BirdLife has continued to receive shot protected birds and reports of widespread shooting and killing of birds of prey and herons, particularly following unstable weather over the Mediterranean this last week, the organisation said.

It said that the stormy weather at the beginning of the week brought in a considerable migration of falcons and kestrels.

Last Tuesday and Wednesday, BirdLife received five Common Kestrels with verified gunshot injuries.

Three had to be euthanized by a veterinarian owing to the multiple fractures and open wounds caused by gunshot, while the other two were passed over to the ALE for rehabilitation. Kestrels coming in over Buskett to roost were also shot at yesterday afternoon, BirdLife said.

It said that over the weekend, birdwatchers witnessed large flocks of Night Herons, Grey Herons, Purple Herons and Little Egrets from different locations.

After the mid-day storm of last Saturday, a flock of nine Night Herons which made its way inland, was met with a barrage of gunshots in Fgura, resulting in at least three shot down along the Cottonera fortifications.

Two Little Egrets were later in the afternoon shot at in the Buskett area, while a Grey Heron was shot at in Mellieha on Sunday and another killed in Girgenti on Monday.

Other reports of illegal hunting on birds of prey include shooting at and killing of Osprey, Short Toed Eagle, Honey Buzzard, Sparrow Hawk and Marsh Harriers.

BirdLife has also received four shot honey buzzards, one of which was retrieved metres away from the Prime Minister’s residence in Marsascala last Saturday.

Rare migrants observed in the last few days have also been targeted such as a Black Stork gunned down in Hal Far and a Greater Flamingo chased by sea hunters.

Earlier this morning a Black Stork which had just escaped shots fired from Qala in Gozo, was gunned down by sea hunters over the Gozo channel. The sea hunters handed the stork over to two individuals on motorbikes in Qala before heading back out to sea.

Since the end of Raptor Camp in September further shot and injured birds were recovered by BirdLife staff including; a Barn Swallow, Blue Rock Trush, and two Night Herons, the organisation said.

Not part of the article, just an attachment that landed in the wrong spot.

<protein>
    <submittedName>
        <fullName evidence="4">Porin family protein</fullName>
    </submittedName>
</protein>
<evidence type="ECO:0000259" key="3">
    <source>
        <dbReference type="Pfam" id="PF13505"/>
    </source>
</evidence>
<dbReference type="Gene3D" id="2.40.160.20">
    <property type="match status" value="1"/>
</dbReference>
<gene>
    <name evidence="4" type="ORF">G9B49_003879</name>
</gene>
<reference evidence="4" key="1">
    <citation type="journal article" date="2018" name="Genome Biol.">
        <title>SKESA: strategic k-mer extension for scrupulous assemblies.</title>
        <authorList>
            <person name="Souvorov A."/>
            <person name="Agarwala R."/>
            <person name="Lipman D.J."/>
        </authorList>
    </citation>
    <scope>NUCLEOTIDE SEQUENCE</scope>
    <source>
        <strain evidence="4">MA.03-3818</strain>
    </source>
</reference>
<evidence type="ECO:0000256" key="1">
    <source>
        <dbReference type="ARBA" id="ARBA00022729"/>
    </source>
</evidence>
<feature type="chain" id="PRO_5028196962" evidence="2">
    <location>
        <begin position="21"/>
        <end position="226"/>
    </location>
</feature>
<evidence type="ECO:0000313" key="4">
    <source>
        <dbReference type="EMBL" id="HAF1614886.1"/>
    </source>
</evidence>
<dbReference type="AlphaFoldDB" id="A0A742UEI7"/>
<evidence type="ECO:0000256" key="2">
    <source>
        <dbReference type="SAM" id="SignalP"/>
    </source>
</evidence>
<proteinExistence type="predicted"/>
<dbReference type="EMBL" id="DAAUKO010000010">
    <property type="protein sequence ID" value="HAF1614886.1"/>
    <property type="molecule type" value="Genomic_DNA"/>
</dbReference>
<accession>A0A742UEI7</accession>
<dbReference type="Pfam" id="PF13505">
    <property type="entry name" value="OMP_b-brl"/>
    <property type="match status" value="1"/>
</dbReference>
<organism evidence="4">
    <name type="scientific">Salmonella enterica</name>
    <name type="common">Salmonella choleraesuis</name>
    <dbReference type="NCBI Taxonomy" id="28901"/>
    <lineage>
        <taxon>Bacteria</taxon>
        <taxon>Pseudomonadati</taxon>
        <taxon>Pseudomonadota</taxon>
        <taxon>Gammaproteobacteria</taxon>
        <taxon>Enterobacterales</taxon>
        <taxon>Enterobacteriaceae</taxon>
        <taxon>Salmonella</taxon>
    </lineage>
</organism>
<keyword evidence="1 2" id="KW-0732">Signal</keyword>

It said that the shot birds it received were the tip of the iceberg. The chances of BirdLife receiving a shot protected bird was very remote as the bird had to first escape the hunter, then be found by someone who was willing to handle it and take it to BirdLife.

The number of shot protected birds that were being given to government authorities is not known to BirdLife Malta.

“Since the end of Raptor Camp, BirdLife office received 14 shot protected birds and only two legally huntable birds, a Common Quail and a Moorhen. Since there are around 12,000 licensed shooters in Malta who can legally shoot over 30 bird species, this disproportion between the huntable species and protected species BirdLife office receive suggests that protected birds continue to be prized targets in Malta,” Tolga Temuge, BirdLife Malta executive director said.

He said that Malta, as an EU member state, had an obligation to enforce the Birds Directive.

Lack of strong law enforcement in the countryside, coupled with low fines at the courts, encouraged poachers who flouted national and EU laws.

“We once again call on the government to immediately establish a wildlife crime unit and increase the minimum penalties to a level that would act as serious deterrent,” he said.